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Development of Aspect and Tense in Semitic Languages: Typological Considerations
A survey of pertinent literature reveals that many studies of aspect in Semitic languages do not pay a due attention to the crucial theoretical distinction of perfect and perfectivity. In this paper I will adopt the ‘chronogenetic' model of the morphosyntactic development of tense and aspect tested for the Indo-European languages (Hewson & Bubenik 1997) that allows five major aspectual categories to be distinguished (prospective, inceptive, imperfective, perfective, perfect) within ‘Event Time’. I will argue that the appearance in Arabic of the analytic double-finite perfect (of the type kun-tu katab-tu ‘I had written’) was the most significant innovation during the New Stage not to be found in the other Central Semitic languages. During the Middle Stage in Mishnaic Hebrew and Middle Aramaic the canonical progressive aspect was paradigmatized while Classical Arabic created its double-finite counterpart (kān-a ya-ktub-u ‘he was writing’). The significance of this approach to the study of the universals of tense and aspect will be evaluated.
It was in the mid-twentieth century that the independent theatrical form based entirely on improvisation, known now as improvisational/improvised theatre, impro or improv, came into existence and took shape. Viola Spolin, the intellectual and the logician behind the improvisational movement, first used her improvised games as a WPA worker running theater classes for underprivileged youth in Chicago in 1939. But it was not until 1955 that her son, Paul Sills, together with a college theater group, the Compass Players, used Spolin’s games on stage. In the 1970s Sills made the format famous with his other project, the Second City.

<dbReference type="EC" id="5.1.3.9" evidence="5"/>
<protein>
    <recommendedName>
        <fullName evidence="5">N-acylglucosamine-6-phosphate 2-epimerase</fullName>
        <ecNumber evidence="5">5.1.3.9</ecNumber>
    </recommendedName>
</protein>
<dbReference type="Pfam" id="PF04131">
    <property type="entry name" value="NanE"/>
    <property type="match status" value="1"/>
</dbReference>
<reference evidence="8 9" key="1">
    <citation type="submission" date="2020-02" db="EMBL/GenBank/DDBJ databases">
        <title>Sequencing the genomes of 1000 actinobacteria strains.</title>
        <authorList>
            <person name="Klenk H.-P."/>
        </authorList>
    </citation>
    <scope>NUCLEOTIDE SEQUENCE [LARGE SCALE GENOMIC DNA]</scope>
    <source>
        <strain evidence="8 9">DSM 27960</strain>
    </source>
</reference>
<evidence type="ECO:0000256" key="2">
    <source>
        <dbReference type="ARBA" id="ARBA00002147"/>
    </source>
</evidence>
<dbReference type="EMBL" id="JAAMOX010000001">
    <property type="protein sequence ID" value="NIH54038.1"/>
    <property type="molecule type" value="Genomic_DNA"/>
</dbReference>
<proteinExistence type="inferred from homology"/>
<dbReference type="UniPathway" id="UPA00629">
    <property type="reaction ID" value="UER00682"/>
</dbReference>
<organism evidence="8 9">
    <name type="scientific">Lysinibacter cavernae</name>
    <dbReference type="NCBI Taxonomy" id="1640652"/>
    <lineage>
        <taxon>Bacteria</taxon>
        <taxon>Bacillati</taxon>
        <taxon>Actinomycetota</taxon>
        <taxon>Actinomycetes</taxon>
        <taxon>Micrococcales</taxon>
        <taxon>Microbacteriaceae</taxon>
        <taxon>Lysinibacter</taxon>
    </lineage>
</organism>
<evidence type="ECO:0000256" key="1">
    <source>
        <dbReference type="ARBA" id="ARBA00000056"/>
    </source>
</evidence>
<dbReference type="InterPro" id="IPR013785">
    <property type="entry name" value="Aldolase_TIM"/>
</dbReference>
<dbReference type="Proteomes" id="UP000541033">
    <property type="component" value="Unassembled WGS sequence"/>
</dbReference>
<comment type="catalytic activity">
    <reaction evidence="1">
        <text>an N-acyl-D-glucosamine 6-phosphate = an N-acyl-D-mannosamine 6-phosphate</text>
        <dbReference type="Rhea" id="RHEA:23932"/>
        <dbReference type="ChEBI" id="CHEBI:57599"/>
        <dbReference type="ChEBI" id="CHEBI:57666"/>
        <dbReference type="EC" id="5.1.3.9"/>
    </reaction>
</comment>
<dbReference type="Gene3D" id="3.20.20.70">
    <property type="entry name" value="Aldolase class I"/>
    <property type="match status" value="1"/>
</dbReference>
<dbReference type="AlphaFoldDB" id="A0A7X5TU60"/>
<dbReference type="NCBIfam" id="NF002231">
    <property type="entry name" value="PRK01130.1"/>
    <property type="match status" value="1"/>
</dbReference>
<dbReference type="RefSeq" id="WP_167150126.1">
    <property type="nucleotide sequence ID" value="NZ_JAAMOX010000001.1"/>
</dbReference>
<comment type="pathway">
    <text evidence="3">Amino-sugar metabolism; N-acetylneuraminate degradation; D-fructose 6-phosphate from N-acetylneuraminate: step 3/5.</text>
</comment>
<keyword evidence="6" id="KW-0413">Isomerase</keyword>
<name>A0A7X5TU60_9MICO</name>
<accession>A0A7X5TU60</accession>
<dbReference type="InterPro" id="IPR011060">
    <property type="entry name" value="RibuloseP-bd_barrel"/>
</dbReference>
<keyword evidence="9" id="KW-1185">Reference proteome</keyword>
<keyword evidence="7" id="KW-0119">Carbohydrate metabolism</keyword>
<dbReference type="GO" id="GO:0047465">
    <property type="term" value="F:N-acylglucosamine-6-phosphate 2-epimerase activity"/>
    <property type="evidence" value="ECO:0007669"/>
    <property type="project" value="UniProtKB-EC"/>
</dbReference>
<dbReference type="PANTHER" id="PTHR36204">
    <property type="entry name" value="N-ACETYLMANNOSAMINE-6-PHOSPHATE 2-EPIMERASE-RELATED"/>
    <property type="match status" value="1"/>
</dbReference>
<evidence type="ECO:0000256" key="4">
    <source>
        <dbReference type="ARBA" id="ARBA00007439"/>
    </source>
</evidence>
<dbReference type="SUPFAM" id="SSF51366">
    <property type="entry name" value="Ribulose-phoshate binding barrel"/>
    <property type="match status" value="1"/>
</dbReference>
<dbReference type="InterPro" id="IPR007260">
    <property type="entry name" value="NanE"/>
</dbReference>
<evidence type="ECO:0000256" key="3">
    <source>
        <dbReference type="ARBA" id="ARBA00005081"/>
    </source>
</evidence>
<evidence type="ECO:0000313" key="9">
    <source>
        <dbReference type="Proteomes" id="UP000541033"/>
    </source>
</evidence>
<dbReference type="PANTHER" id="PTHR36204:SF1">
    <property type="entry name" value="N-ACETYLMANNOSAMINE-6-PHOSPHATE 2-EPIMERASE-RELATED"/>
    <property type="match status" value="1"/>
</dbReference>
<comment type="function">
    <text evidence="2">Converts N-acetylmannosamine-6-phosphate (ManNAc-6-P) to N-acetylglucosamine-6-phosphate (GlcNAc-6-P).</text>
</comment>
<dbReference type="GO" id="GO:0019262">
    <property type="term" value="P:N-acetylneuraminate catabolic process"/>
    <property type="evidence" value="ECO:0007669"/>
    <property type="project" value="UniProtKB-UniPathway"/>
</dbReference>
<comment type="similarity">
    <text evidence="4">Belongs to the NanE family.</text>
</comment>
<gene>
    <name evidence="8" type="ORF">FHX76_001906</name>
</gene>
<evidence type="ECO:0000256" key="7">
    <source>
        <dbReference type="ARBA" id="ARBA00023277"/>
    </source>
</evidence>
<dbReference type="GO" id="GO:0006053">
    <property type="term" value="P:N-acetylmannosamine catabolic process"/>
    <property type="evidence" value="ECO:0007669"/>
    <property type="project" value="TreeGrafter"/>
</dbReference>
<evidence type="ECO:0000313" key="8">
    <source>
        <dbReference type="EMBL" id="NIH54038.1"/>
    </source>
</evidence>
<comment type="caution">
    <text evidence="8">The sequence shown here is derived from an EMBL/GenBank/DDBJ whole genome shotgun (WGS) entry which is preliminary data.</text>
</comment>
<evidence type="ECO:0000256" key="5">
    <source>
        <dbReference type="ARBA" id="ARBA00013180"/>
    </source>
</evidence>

Since the emergence of improv in the US coincides with the renaissance of improvisation in theater, in this paper, I will look back at what may have prepared and propelled the emergence of improvised theater in the United States. Hence, this article is an attempt to look at the use of improvisation in theater and performing arts in the United States in the second half of the 20th century in order to highlight the various roles and functions of improvisation in the experimental theater of the day by analyzing how some of the most influential experimental theaters used improvisation as a means of play development, a component of actor training and an important element of the rehearsal process.
Paul Ricoeur declares that “being-entangled in stories” is an inherent property of the human condition. He introduces the notion of narrative identity—a form of identity constructed on the basis of a self-constructed life-narrative, which becomes a source of meaning and self-understanding. This article wishes to present chosen instances of life writing whose subjects resist yielding a life-story and reject the notions of narrative and identity. In line with Adam Phillips’s remarks regarding Roland Barthes by Roland Barthes (1975), such works—which I refer to as fragmentary life writing—emerge out of a profound scepticism about any form of “fixing” oneself and confining the variety and randomness of experience to one of the available autobiographical plots.
The primary example of the genre is Joe Brainard’s I Remember (1975)—an inventory of approximately 1,500 memories conveyed in the form of radically short passages beginning with the words “I remember.” Despite the qualified degree of unity provided by the fact that all the recollections come from the consciousness of a single person, the book does not arrange its content in any discernible order—chronological or thematic; instead, the reader is confronted with a life-in-fragments. Although individual passages could be part of a coming-of-age, a coming-out or a portrait-of-the-artist-as-a-young-man narrative, Brainard is careful not to let any of them consolidate. An attempt at defining the characteristics of the proposed genre will be followed by an indication of more recent examples of fragmentary life writing and a reflection on its prospects for development.
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